A College Essay.......

by Matthew J. Helm on August 10th, 2011

Matthew J. Helm
November 23 2010

Influence of a Historical Figure: Maria Montessori

A quick look around my bedroom, four walls plastered with Spiderman comics, Harry Potter cutouts, and Lady Gaga posters, might suggest who my heroes are. That simply is not the case. Sure, super heroes and pop stars are great, but I like to think that true heroes are a lot more mundane, if not just as extraordinary. I am not referring to police officers or firemen either, however admirable their work may be. I am talking about the inspiration that everybody receives when growing up—teachers. After all, education is the tool that shapes each generation. In my own case I have one particular educator to thank for her influence on my life, Maria Montessori.
Born in the 1800s, Maria Montessori was a notable Italian philosopher and humanitarian, known today for her work in creating the Montessori Method of teaching. I was lucky enough to receive a Montessori education from pre-school through 6th grade. Aside from the basics—ABCs and 123s—my time at Montessori has left me with a set of invaluable life skills that are, six years later, still with me today. Above all, Montessori taught me to be independent, to love learning, and to be open minded.
One of the most important characteristics of Maria’s method is the concept of personal choice. The Montessori classroom is a prepared environment in which students have the ability to choose what they want to learn and how they want to learn it. Every child moves at an individual pace. Students work alongside teachers on a first-name basis in order to find success in learning. This instilled in me a great sense of individuality. The Montessori Method breeds problem solving—children are encouraged to come to decisions on their own. This early influence on my childhood is why I am a leader, confident in my choices.
Concepts like, “learning is a chore”, or “reading is boring”, were foreign to me until I reached high school. Maria’s methods leave students with a thirst for knowledge. Students often find themselves encouraged to broaden their horizons. With no formal grading scale, students simply learn for the sake of learning, not so that they can avoid the consequences of failing a class. That’s not to say that teachers in the Montessori classroom overly nurture the class, far from it. Maria herself said to, “Never help a child with a task at which he feels he can succeed.” She had a firm belief in “nurturing the absorbent mind”. Her teaching style brings forth a love for learning, as it did in my own case. I have the Montessori influence to thank for my adoration of knowledge and academics.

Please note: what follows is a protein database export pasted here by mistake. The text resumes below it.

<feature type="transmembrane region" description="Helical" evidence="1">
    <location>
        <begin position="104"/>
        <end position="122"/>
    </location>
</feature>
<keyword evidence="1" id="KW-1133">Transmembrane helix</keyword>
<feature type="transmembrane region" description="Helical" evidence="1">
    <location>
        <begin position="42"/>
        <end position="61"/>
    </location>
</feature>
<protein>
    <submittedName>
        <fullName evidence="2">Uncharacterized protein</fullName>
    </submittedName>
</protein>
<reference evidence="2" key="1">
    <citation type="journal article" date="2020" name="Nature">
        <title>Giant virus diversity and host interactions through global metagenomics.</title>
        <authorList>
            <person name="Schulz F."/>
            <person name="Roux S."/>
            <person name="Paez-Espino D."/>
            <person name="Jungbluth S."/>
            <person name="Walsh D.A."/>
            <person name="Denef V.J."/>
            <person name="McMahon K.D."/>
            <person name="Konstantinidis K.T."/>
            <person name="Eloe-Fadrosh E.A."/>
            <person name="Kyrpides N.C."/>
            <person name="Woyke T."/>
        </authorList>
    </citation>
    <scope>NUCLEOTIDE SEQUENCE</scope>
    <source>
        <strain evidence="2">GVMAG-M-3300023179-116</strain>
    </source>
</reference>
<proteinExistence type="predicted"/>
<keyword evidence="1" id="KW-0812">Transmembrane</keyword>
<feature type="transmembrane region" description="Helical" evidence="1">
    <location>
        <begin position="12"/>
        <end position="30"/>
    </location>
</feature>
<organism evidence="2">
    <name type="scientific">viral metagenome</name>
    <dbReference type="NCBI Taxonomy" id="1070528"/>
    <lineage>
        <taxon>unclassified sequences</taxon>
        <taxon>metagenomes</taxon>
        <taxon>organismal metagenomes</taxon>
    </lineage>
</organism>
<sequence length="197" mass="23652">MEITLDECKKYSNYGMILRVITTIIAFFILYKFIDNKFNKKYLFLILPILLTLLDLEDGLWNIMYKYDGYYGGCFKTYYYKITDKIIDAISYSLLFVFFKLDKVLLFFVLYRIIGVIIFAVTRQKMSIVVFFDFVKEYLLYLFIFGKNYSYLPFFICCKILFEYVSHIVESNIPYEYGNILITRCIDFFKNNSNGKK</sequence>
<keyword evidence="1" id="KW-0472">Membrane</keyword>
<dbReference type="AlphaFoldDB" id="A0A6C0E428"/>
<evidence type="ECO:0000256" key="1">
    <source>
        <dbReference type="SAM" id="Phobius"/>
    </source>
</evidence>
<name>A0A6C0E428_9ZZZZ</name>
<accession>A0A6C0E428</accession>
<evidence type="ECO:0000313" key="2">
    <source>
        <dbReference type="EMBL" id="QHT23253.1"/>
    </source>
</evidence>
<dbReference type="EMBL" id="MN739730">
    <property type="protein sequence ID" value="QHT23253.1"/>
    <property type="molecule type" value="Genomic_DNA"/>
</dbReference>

My Montessori education was quite the cultural experience as well. My 6th grade class alone consisted of Christians, atheists, Jews, Muslims, and Jehovah Witnesses. There were a total of eleven students, and our school rented from the Muslim Community Center. True to the Montessori mantra, every year our class would participate in a day of peace—celebrating the diversity the world has to offer. We studied a variety of different cultures, learning about the food, music, and religions of many countries. No point of view was left unaddressed in our studies, from the Big Bang Theory to creationism. Thus the transfer from my grade school to a Lutheran high school was a bit shocking—I was not initially accustomed to more sheltered points of view. However, I think my time at Montessori has helped me bring a certain degree of open-mindedness into every aspect of my life. Maria Montessori was correct in saying that, “Establishing lasting peace is the work of education.”
The Montessori Method fosters a love for independence, knowledge, and diversity in young children—producing visionaries. Larry Page and Sergey Brin, the creators of the internet giant Google, credit their time as Montessori students as a major factor in their success. They learned to be self-starters with the freedom to pursue their own interests. Julia Child, Helen Keller, Henry Ford, Jacqueline Kennedy, Alexander Graham Bell, and Yo Yo Ma are just a few more notable figures who commend Maria Montessori for making them the people they are today. I am proud to count myself amongst their number. Maria Montessori has inspired me to be the person I am today—an individual with a thirst for knowledge and an open mind.


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1 Comments

Carolyn Hadsell - September 20th, 2011 at 9:50 PM
I love seeing such a wonderful report! Thanks for posting!

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